Filing 61

OPINION. Signed by Judge William H. Walls on 07/11/2017. (ek)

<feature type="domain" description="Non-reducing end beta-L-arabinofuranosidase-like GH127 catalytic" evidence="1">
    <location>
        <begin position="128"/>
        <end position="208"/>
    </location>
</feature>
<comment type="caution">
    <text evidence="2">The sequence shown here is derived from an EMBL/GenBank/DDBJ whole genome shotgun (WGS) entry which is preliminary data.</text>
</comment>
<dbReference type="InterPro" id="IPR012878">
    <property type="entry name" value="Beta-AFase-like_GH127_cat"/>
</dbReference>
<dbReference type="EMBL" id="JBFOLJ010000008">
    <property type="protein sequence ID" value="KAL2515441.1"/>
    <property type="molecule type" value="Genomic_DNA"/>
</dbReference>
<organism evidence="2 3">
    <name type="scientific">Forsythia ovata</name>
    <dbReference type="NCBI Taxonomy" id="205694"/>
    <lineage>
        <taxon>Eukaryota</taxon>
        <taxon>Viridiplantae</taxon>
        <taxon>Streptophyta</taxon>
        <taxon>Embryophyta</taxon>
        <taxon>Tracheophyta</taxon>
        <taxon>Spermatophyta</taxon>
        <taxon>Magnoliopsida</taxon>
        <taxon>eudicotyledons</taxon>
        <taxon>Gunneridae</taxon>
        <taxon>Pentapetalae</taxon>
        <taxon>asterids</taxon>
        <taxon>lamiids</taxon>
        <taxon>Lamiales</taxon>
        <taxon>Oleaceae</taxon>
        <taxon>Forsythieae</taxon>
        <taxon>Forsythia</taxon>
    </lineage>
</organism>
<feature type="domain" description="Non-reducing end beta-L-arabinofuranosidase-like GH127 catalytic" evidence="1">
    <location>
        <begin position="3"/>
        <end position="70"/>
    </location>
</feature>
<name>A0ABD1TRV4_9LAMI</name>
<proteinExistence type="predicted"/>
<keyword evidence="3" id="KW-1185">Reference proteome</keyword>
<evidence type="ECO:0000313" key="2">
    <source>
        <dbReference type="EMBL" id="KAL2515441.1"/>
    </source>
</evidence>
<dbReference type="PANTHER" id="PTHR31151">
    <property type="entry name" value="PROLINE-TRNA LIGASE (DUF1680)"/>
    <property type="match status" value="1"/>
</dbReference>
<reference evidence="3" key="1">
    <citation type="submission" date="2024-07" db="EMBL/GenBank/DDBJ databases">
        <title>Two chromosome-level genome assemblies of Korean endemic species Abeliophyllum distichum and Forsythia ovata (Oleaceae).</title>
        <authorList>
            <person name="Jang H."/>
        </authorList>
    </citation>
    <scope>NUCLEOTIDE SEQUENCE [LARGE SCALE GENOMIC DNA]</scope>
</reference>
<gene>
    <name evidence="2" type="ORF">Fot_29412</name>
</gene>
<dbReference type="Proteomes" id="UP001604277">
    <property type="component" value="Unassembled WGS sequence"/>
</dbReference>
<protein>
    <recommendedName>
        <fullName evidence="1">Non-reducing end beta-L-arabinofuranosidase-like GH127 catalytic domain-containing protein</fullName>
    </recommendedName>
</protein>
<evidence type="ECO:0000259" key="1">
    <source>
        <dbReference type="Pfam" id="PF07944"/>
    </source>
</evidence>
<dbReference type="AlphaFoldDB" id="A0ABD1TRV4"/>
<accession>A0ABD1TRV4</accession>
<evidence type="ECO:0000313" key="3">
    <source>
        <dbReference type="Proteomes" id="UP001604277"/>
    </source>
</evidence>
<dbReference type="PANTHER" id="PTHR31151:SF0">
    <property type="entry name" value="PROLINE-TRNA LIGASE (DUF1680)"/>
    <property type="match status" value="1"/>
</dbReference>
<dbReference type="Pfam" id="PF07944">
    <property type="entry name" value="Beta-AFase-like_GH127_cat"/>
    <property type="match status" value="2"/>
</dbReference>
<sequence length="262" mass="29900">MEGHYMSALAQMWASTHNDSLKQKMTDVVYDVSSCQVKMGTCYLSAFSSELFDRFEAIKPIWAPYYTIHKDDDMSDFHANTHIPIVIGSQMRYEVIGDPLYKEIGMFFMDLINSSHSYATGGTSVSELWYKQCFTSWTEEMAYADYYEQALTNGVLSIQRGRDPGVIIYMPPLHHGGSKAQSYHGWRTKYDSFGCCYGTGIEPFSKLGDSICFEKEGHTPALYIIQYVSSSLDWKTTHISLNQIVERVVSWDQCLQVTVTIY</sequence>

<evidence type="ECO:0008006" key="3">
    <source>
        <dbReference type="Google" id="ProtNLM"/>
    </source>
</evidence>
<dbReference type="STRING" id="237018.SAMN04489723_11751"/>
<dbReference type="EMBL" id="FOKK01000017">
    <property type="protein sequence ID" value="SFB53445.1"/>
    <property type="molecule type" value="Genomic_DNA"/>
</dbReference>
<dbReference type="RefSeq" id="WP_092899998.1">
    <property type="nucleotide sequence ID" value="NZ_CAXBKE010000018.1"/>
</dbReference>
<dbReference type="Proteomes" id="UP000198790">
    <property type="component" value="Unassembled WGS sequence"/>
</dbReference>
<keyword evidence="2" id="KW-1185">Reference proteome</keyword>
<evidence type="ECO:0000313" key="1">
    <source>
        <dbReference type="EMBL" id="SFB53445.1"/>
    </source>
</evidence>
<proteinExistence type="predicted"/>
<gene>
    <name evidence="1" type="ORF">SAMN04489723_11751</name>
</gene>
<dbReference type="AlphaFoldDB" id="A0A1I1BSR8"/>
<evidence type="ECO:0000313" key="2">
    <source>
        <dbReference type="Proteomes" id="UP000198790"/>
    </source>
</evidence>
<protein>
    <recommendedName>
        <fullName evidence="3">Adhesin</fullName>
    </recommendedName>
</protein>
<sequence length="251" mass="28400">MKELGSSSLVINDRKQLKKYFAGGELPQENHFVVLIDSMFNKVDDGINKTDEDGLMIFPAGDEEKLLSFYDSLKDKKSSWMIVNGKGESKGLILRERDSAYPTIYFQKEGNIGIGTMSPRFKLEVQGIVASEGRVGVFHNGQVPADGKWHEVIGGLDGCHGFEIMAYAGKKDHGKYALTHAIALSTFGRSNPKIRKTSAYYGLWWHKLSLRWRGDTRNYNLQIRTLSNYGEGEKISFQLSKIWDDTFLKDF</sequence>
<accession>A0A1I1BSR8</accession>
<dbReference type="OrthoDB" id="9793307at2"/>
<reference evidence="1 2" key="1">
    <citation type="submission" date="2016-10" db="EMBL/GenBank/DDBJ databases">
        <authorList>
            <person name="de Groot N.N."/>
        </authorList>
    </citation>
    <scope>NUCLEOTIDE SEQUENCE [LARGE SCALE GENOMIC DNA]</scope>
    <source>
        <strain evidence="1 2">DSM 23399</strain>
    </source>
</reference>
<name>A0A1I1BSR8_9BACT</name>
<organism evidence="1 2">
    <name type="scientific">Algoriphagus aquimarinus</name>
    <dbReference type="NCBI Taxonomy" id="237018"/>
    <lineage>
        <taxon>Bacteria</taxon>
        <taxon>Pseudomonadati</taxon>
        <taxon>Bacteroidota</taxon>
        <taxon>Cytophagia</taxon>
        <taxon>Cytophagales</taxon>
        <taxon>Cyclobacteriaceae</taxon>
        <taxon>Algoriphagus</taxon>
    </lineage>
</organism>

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NOT FOR PUBLICATION UNITED STATES DISTRICT COURT DISTRICT OF NEW JERSEY ANTOINETTE MARTIN, Plaintiff, OPINION V. FEIN SUCH KAHN & SHEPARD, P.C., Civ. No. 14-3837 (WHW)(CLW) Defendant. Walls, Senior District Jud2e Plaintiff brings suit alleging various violations of the Fair Debt Collection Practices Act by Defendant. Defendant moves for summary judgment, Plaintiff cross moves for summary judgment on all counts. Decided without oral argument pursuant to Fed. R. Civ. P. 78, Defendant’s motion is denied on all counts. Plaintiffs cross motion is granted in part and denied in part. FACTUAL AND PROCEDURAL HISTORY Plaintiff Antoinette Martin, a resident of Camden County, is a citizen of New Jersey. Am. Compl., ECF No. 13 ¶ 3. Defendant Fein Such Kahn & Shepard (“Fein Such”) is a collection agency with its principal place of business in Parsippany, New Jersey. Id. ¶ 4. Defendant is a debt collector as defined by the F air Debt Collection Practices Act (“FDCPA”). Id. ¶ 6. Plaintiff was the holder of a credit card account with Providian Bank, later acquired by Washington Mutual Bank (“the Account”). Pl.’s R. 56 Stmt., ECF No. 47-2 ¶ 16. Plaintiff failed to make payments due to Providian Bank on this account in the total principal amount of 1 NOT FOR PUBLICATION $2,458.05. Pl.’s Response to Def.’s R. 56 $tmt., ECF No. 47-3 ¶ 7•1 Through a series of alleged assignments2, Baxter financial LLC became the owner of the Account. Def.’s R. 56 $tmt. ¶J 8- 10. In 2008, Baxter Financial retained Fein Such to collect the debt owed on the Account. Id. ¶ 11. As part of their debt collection efforts, in March 2008 Defendant commenced an action in the New Jersey Superior Court, Camden County seeking to collect the balance due on the account with interest in a total amount of $5,596.61. Id. ¶ 13. Plaintiff failed to appear in that action and a default judgment was entered against her on June 9, 2008 for $5,780.54. Id. ¶ 16. Because Defendant had attempted to serve Plaintiff at an incorrect address, Plaintiff was unaware of the Camden County action and unaware that a judgment had been entered against her. Am. Compi. 9; P1.’s R. 56 Stmt. ¶ ¶J 2, 6. In December 2013, Defendant levied Plaintiffs bank account. Am. Compi. ¶ 11. Upon realizing her account had been levied, Plaintiff contacted Defendant via telephone on December 9,2013. Id. ¶ 12; Pl.’s R. 56 Stmt. ¶ 1. After becoming aware of the Camden County judgment against her, Plaintiff moved to vacate that judgment in December 2013. Am. Compi. ¶ 14. Plaintiffs motion to vacate was granted by the Camden County Superior Court in January 2014. Id. ¶ 16. In January of 2014, after the motion to vacate was granted, Plaintiff wrote to Defendant requesting written verification of the debt. Id. ¶ 17. On January 30, 2014, Defendant moved in Camden Country Superior Court to reconsider the vacatur. Id. ¶ 18. Plaintiff states that during this period of time, she was not receiving mail due to inclement weather. Id. ¶ 19. Consequently, she was unaware of Defendant’s motion to reconsider and did not respond to it. Id. ¶J 19-20. On ‘Plaintiff and Defendant disagree as to the original principal amount on the account. Defendant’s Rule 56 Statement states that the total principal was $2,861.52; Plaintiff states that the total was $2,458.05. JP Morgan Chase financial records support Plaintiffs assertion that the total principal was ultimately $2,458.05. ECF No. 38-2. 2 Plaintiff disputes the validity of these assignments. 2 NOT FOR PUBLICATION February 28, 2014, Defendant’s motion to reconsider was granted and the judgment of the Camden County Superior Court was reinstated. Id. ¶21. In April 2014, Plaintiff filed a second motion to vacate the judgment. Id. 2014. Id. ¶ 22. The judgment was vacated for a second time on May 5, ¶ 25. After the judgment was vacated, Defendant continued to contact Plaintiff in an attempt to collect the debate. Id. ¶ 26. Plaintiff is a “consumer” as defined by the FDCPA. 15 U.S.C. § 1692a(3). Her alleged debt arose out of transactions made for family, personal and household purposes and is therefore debt covered by the FDCPA. 15 U.S.C. § 1692a(5). Defendant, a debt collection agency, is a “debt collector” as defined by the FDCPA. 15 U.S.C. § 1692a(6). Plaintiff brought suit in this district on June 16, 2014. Her Complaint alleges that Defendant violated the FDCPA by (1) making false, deceptive and/or misleading representations in connection with debt collection in violation of § 1 692e; (2) misrepresenting the character, amount, or legal status of debt in violation of § 1 692e(2); (3) taking action against Plaintiff that could not legally be taken in violation of § 1692e(5); (4) failing to send an initial validation notice within 5 days of the initial communication with Plaintiff in violation of § 1692g(a); (5) failing to provide verification of the debt and continuing to collect debt after being made aware that the debt was disputed in violation of § 1 692g(b); and (6) attempting to collect an amount not authorized by agreement or permitted by law in violation of § 1692f(1). Defendant now moves for summary judgment on all counts. Plaintiff has cross-moved for summary judgment on all counts. 3 NOT FOR PUBLICATION LEGAL STANDARD Summary judgment is appropriate where “the movant shows that there is no genuine dispute as to any material fact and the movant is entitled to judgment as a matter of law.” Fed. R. Civ. P. 56(a). A factual dispute between the parties must be both genuine and material to defeat a motion for summary judgment. Anderson v. Liberty Lobby, Inc., 477 U.S. 242, 247-48 (1986). A disputed fact is material where it would affect the outcome of the suit under the relevant substantive law. Scott v. Harris, 550 U.S. 372, 380 (2007). A dispute is genuine where a rational trier of fact could return a verdict for the non-movant. Id. The movant bears the initial burden to demonstrate the absence of a genuine issue of material fact for trial. Beard v. Banks, 548 U.S. 521, 529 (2006). Once the movant has carried this burden, the non-movant “must do more than simply show that there is some metaphysical doubt as to the material facts” in question. Scott, 550 U.S. at 380 (citing Matsushita Elec. Indus. Co. v. Zenith Radio Corp., 475 U.S. 574, 586-87 (1986)). Each party must support its position by “citing to particular parts of materials in the record. . . or showing that the materials cited do not establish the absence or presence of a genuine dispute, or that an adverse party cannot produce admissible evidence to support the fact.” Fed. R. Civ. P. 56(c)(l). Facts must be viewed in the light most favorable to the nonmoving party only if there is a genuine dispute as to those facts. Scott, 550 U.S. at 380. At this stage, the Court’s “function is not.. to weigh the evidence and . determine the truth of the matter,” Anderson, 477 U.S. at 249, and it is “inappropriate for a court to. . . make credibility determinations.” Big Apple BMW, Inc. v. BMWoINorth Am., Inc., 974 F.2d 1358, 1363 (3d Cir. 1992). 4 NOT FOR PUBLICATION DISCUSSION I. Plaintiffs § 1692g claims a. Defendant failed to send an initial validation notice in violation of § 1692g(a) Under the FDCPA, within 5 days of their initial communication with the consumer, debt collectors are required to send the consumer written validation of the debt, including the amount of the debt and the name of the creditor. 15 U.S.C. § 1692g(a). Plaintiff argues that Defendant failed to do this within 5 days of their initial communication, which she states occurred on December 9, 2013, when she called Defendant upon realizing that her bank account had been levied. Defendant disagrees about the date of the initial communication. They argue that the initial communication occurred in 2008, when they first began attempting to collect the debt, and sent Plaintiff the required notice by mail. Plaintiff contends that she never received any communication from Defendant before the December 9, 2013 telephone call, and that she did not reside at the address to which Defendant sent the initial validation notice. Consequently, the question of whether Defendant complied with - § 1 692g(a) turns on whether the initial communication occurred in 2008 or 2013, and whether Plaintiff actually received the letter that Defendant states was mailed to her in 2008. The language of § 1 692g(a) does not require creditors to verify that a notice of validation has been received by the intended recipient. 15 U.S.C. § 1692g(a); see also Mahon v. Credit Bureau ofPlacer Cty., 171 F. 3d 1197, 1201 (9th Cir. 1999). Creditors have fully met their obligations under this portion of the statute once they send the notice of validation. Mahon, 171 F.3d at 1201. In reaching this conclusion, courts have relied on the common law Mailbox Rule and its rebuttable presumption that a properly mailed document is received by the addressee. Id.; Johnson v. Midland Credit Mgmt., 2006 WL 2473004 at 5 * 12 (N.D. Ohio Aug. 24, 2006). Absent NOT FOR PUBLICATION evidence to rebut the Mailbox Rule presumption, a debt collector has satisfied § 1692g(a). Johnson 2006 WL 2473004 at *13. However, once the consumer rebuts the presumption of delivery with evidence that they did not receive the notice, the burden shifts to the creditor to show that their notice was actually sent to a valid address where the consumer would actually receive it. Id. The Third Circuit has not directly addressed this issue, but adopts the reasoning of those courts that have in Peterson v. Portfolio Recovery Assoc., 430 Fed. App’x 112 (3d Cir. 2011). The district court in Peterson determined that a letter sent to an address at which the Plaintiff did not live could not constitute an initial communication under § 1 692g(a). Peterson v. Portfolio RecoveiyAssoc., 2010 WL 2015260 at *3 (D.N.J. May 19, 2010) (rev’d on other grounds). On appeal for consideration of statute of limitation issues, the Third Circuit adopted the district court’s reasoning and accepted the date of the first notice sent to the Plaintiffs correct address as the initial communication. Peterson, 430 Fed. App’x at 114-15 (“validation notice included with the 2003 letter did not comply with 15 U.S.C. § l692g(a) because that letter was not actually sent to Peterson, but instead went to an address at which he had never resided.”). Fein Such states that they mailed an initial notice to Plaintiff on January 31, 2008 at 194 Hampshire Road, Sicklerville, New Jersey, the address identified on her account records. Plaintiff states that she never received this letter because she did not reside at this address, and had not resided there since 2006. To support this contention, Plaintiff provides her driver’s license, issued in July of 2006, showing that she resides at a different address from 194 Hampshire Road. Pl.’s Ex. C, ECF No. 47-6. Plaintiff also provides receipts for mail returned as undeliverable to the 194 Hampshire Road address from the period of November 2008 to September 2013. These receipts include multiple letters sent from and returned to the Defendant. 6 NOT FOR PUBLICATION P1.’s Ex. B, ECF No. 47-6. This evidence is sufficient to overcome the Mailbox Rule presumption that Plaintiff received any communication sent to her at 194 Hampshire Road. As a result, the burden now switches to Defendant to show that the December 2008 notice was actually sent to a valid address at which Plaintiff could have received it. Defendant does not provide any evidence sufficient to meet this burden. Instead, it merely states, that the letter was never returned as undeliverable. Defendant’s only evidence that the letter was sent to a valid address is the declaration of Philip Kahn. Mr. Kahn’s statements about the 2008 letter are not based on personal knowledge. See Kahn Dep., ECF No. 47-7 at 4 1-42 (Mr. Kahn states that he had no knowledge of Fein Such’s policy for verifying addresses in 2008). This type of evidence is insufficient to establish that a letter was sent to a valid address. See Kimmet v. Cavalry Portfolio Services, 2011 WL 3204841 at *5 (E.D. Pa. July 28, 2011) (finding an issue of fact existed as to whether a notice was mailed to the consumer where creditor’s evidence was an affidavit not based on personal knowledge); cf Rogozinsid v. NCO Financial Systems, 2012 WL 5287896 at *5 (E.D. Pa. Oct. 25, 2012) (defendant offered sufficient evidence to show the letter had been sent to a valid address where they ran address checks through both Lexis-Nexis and the National Change of Address database, affiant indicated his personal knowledge of procedures in place at the time of mailing). Defendant has not been able to offer sufficient evidence to suggest that it actually sent the December 2008 validation notice to Plaintiffs valid address. Nor have they offered evidence showing that they successfully communicated with Plaintiff on any other date before the December 9, 2013 telephone call. Consequently, we conclude that the initial communication occurred on December 9, 2013. Because it is an undisputed fact that Defendant did not provide a validation notice within 5 days of the December 9, 2013 communication, Defendant violated 7 § NOT FOR PUBLICATION 1692(a). Defendant’s motion for summary judgment on Plaintiffs § 1692g(a) claim is denied. Plaintiffs motion for summary judgment is granted as to this claim. b. Defendant failed to respond to Plaintiffs request to verify her debt, and continued to try to collect disputed debt in violation of § 1692g(b) The FDCPA requires that if a consumer notifies a debt collector in writing, within 30 days of the initial communication, that the debt is disputed, or requests the name and address of the original creditor, the debt collector must cease collection of the debt until they obtain verification of the debt, and a copy of that verification is mailed to the consumer. 15 U.S.C. § 1692g(b). On January 9, 2014, Plaintiff submitted a written request for verification of her debt. Kahn Dccl. ¶ 14. Defendant refused to comply with this request, maintaining that it was not obligated to do so because the request occurred more than 30 days after the initial communication. Id. Having now determined that the initial communication occurred on December 9, 2013, it was plainly improper and a violation of § 1 692g(b) for Defendant to refuse Plaintiffs verification request. Any actions Defendant took after Plaintiffs verification request that were further attempts to collect debt were additional violations of § 1 692g(b). Defendant’s motion for summary judgment on Plaintiffs § 1 692g(b) claim is denied. Plaintiffs motion for summary judgment is granted as to this claim. c. Plaintiffs § 1692g claims are not time barred There is a one-year statute of limitations for any claim brought under the FDCPA. 15 U.S.C. § 1692k(d). For FDCPA claims based on § 1692g, the statute of limitations begins to run at the point of initial communication. See Peterson, 430 Fed. App’x at 115. Having determined that the initial communication took place on December 9, 2013, Plaintiffs 1692g claims, filed on June 16, 2014, are not time barred. 8 NOT FOR PUBLICATION II. Plaintiff’s § 1692e claims Section 1692e of the FDCPA prohibits the use of false, deceptive or misleading statements in connection with the collection of any debt. 15 U.S.C. § 1692e. Plaintiff alleges that Defendant violated this section of the FDCPA in several ways. a. § 1692e(11) required disclosures The FDCPA requires that all communication from a debt collector to a consumer must contain a notice that the communication is from a debt collector. 15 U.S.C. § 1692e(11). This rule applies to all follow-up communications that occur after the initial communication. Dutton v. Wolpoff& Abramson, 5 F. 3d 649, 657 (3d Cir. 1993). This disclosure is not required on communication that is for strictly informational purpose, but is mandatory wherever the purpose of the communication is to induce payment by the recipient. See YcLauglin v. Phetan Hallinan & Schmieg LLP, 756 F.3d 240, 245 (3d Cir. 2014). A letter that is not itself a collection attempt, but that aims to make such an attempt more likely to succeed is still subject to the disclosure requirements of §1692e(11). Simon v. FIA Card Servs., NA., 732 F.3d 259, 266 (3d Cir. 2013) (finding that disclosure is required wherever the “animating purpose” is to induce payment by the debtor). Plaintiff alleges that Defendant violated the § 1692e(1 1) disclosure requirement by failing to identify themselves as debt collectors in four separate letters sent to Plaintiff on January 8, February 25, March 18, and May 13 of 2014. Pl.’s Exs. E-F, ECF No. 47-6. Three of these letters, the January 8, February 25 and May 13 letters, are plainly not the type of communication that the Third Circuit considered subject to the disclosure rule in McLaughlin and Simon. These letters are purely for informational purposes, they advise the Plaintiff as to the status of the state court docket and deal only with procedural matters such as scheduling. There is no reasonable 9 NOT FOR PUBLICATION reading of these letters that would construe them as asking for payment, or attempting indirectly to induce payment. However, the March 18, 2014 letter is more problematic. In addition to including a number of misleading statements, as discussed below, the March 18 letter explicitly states that it is an attempt to collect debt and any information obtained will be used for that purpose. Given this disclaimer, it is impossible to read this this letter is anything other than a debt collection attempt. Any communication that is a debt collection attempt must provide the required §1692e(1 1) disclosures. See McLaughlin, 756 F.3d at 245. On its face, this letter states that it is a debt collection attempt. Consequently, the lack of a disclosure that the sender is a debt collector is a violation of 1692e(l1). Plaintiffs cross motion for summary judgment on her § 1 692e claims is granted as to this single violation only. Having found that the January 8, February 25 and May 13 letters are not debt collection attempts and therefore do not violate § 1692e(1 1), Plaintiffs motion for summary judgment is denied, and Defendant’s motion is granted as to Plaintiffs § 1 692e claims based solely on these letters. The March 18 letter contained further misleading statements in that it states that Defendant’s client, Baxter Financial, is not a debt collector. Defendant states that this statement is correct, Baxter Financial as holder of Plaintiffs debt is a creditor, and therefore not a “debt collector” or “collection agency” under the FDCPA. This is plainly wrong. Under the FDCPA creditors are treated as debt collectors if they are third-party buyers of debt, and if the debt was in default at the time the third-party purchased it. Follice v. Nat ‘1 Tax funding L.P., 225 F.3d 379, 403 (3d Cir. 2000). Defendant has not contested the fact that Plaintiffs debt was already in default at the point when it was purchased by Baxter Financial. Consequently, Baxter Financial was a “debt collector” under the FDCPA and statements to the contrary were false and misleading. 10 NOT FOR PUBLICATION b. Defendant’s additional misleading statements Plaintiff also contends that Defendant violated the FDCPA’s prohibition on false or misleading statements by failing to inform her of her right under New Jersey Court Rule 4:59-1 to claim a $1000 exemption to her bank levy. In certain circumstances, failing to communicate certain rights can rise to the level of a misleading statement under § 1 692e of the FDCPA. See Crossley v. Lieberman, 86$ F.2d 566 (3d Cir. 1989). In Crossley, the debt collector threatened to take legal action within one week if the consumer did not make payment in full. The Third Circuit found this to be a misleading statement because it failed to inform the consumer of her rights under a Pennsylvania state law which provided her with a right to cure and prevented the debt collector from taking action in the short time frame they had threatened. Id. at 571. Critically, Crosstey does not stand for the proposition that a debt collector must always notify a consumer of their available state court remedies, but rather only when a failure to do so would be misleading in the context of a debt collection attempt. Consequently, Defendant did not have an absolute obligation to notify Plaintiff of her right to the bank levy exemption under New Jersey state law. However, Defendant sent Plaintiff a letter in which they offered to release $1000 to Plaintiff in exchange for signing an agreement that would have waived her right to dispute the debt. In these circumstances, failing to notify Plaintiff that she was entitled to the $1000 exemption under state law regardless of whether or not she signed the agreement, was misleading and a violation of § I 692e. c. Attempting to collect a debt without a valid assignment Finally, Plaintiff argues that Defendant violated § 1 692e(2) and § 1 692e(5) by attempting to collect debt without a valid assignment, and thereby misrepresenting itself as a debt holder. Plaintiff asserts that the debt at issue was never assigned to Defendant, or to its client, Baxter 11 NOT FOR PUBLICATION financial. In response to this allegation, Defendants purport to show documents assigning Plaintiffs debt to their client, Baxter financial. Kahn Deci. Ex. B, ECF No. 40-2. However, Plaintiff has raised questions as to the validity of these documents, arguing that they have not been properly authenticated, and that they pre-date the dates her credit card account was even opened, making such an assignment impossible. This is clearly a factual dispute, and is contingent upon an assessment of the resolution and validity of the evidence. As such, this is not an appropriate issue for summary judgment. Genuine questions of material fact exist on both sides of the validity of the assignment and Defendant’s legal ability to collect the debt. Both Plaintiffs and Defendant’s motions for summary judgment on this claim are denied. III. Plaintiffs § 1692(1) claim The amount of debt that Defendant attempted — both in and out of court — to collect from Plaintiff was $5,596.61. Plaintiffs credit card statements show a final total balance of $2,458.05. ECF No. 47-3 ¶ 7. Plaintiff asserts that by attempting to collect this larger amount, Defendant was attempting to collect an amount unauthorized by law or agreement in violation of FDCPA § 1692(0. Defendant states that the $5,596.61 figure represents the Plaintiffs final credit card balance inclusive of pre and post charge-off interest. The parties’ dispute here turns on the question of the interest rate on Plaintiffs credit card account. Plaintiff contends that her account’s annual interest rate was 0.00% and consequently, any additional interest applied was illegally added in violation of the FDCPA. However, Defendant states that while the account’s annual percentage rate was 0.00%, this rate did not include additional finance or interest charges. In support of this statement, Defendant’s attach a single credit card statement from Plaintiffs account which does illustrate that despite an effective annual interest rate of 0.00%, the daily 12 NOT FOR PUBLICATION periodic rate and corresponding APR are much higher than 0.00%. Def.’s Reply Br. App’x, ECF No-51. While this is enough to overcome Plaintiff’s position that there are no questions of material fact as to the impropriety of the amount Defendant attempted to collect, it is insufficient to establish that the balance Defendant was attempting to collect was lawful. In order to establish that fact, Defendant would need to provide a detailed accounting of how exactly they arrived at the $5,596.61 figure. It is not sufficient to simply prove that there was, on one occasion, additional interest and charges on Plaintiffs account. Consequently, this issue cannot appropriately be decided by summary judgment. Both Plaintiff’s and Defendant’s motions for summary judgment on this claim are denied. IV. Plaintiffs § 1692e and § 1692f claims are not time barred As discussed above, having found that the date of the initial communication was December 9, 2013, any of Plaintiffs claims that stem from Defendant’s communications with her are not time barred. This includes her claims that Defendant violated §1692e(1 1) by failing to include required disclosures in their written communications, and other claims relating to misleading statements in Defendant’s written communications. However, Defendant also argues that Plaintiffs additional claims under § 1 692e, and her §1 692f claim are time barred as they stem from Defendant’s conduct in the state court litigation which occurred well outside the one-year statute of limitations period. As previously discussed, Plaintiff states that she was unaware of the state court action until her bank account was levied in December 2013. Despite this claim, Plaintiff has not offered any facts to demonstrate that she was improperly served by the Camden County Court. New Jersey Rule of Civil Procedure 4:4-3 requires personal service of the summons and complaint on the defendant. If personal service cannot be effected after a reasonable and good faith attempt, service may be made by registered or certified mail. 13 NOT FOR PUBLICATION Consequently, Plaintiffs statement that she was unaware of the Camden County action because court communications were sent to an incorrect address, is immaterial until she can demonstrate that she was never served in person, as New Jersey initially requires. Neither Plaintiff nor Defendant have offered any facts that would prove or disprove that Plaintiff was properly served in the Camden County action. Without these facts, it is impossible to adjudicate Defendant’s assertion that those claims based upon Fein Such’s behavior during the state court litigation are time barred. Consequently, those claims that stem from Defendant’s conduct in the course of the state court litigation cannot properly be decided on summary judgment. CONCLUSION On the first count of Plaintiffs Complaint, misleading statements in violation of § 1692e, Plaintiffs motion for summary judgment is granted insofar as it refers to Defendant’s March 18, 2014 communication. Defendant’s motion for summary judgment is denied on this count. Both Plaintiff and Defendant’s motions are denied as to counts two, three and six of the Complaint. On counts four and five, violations of § 1692g, Plaintiffs motion is granted and Defendant’s motion is denied. An appropriate order follows. DATE: 7 William H. Walls Senior United States District Court Judge 14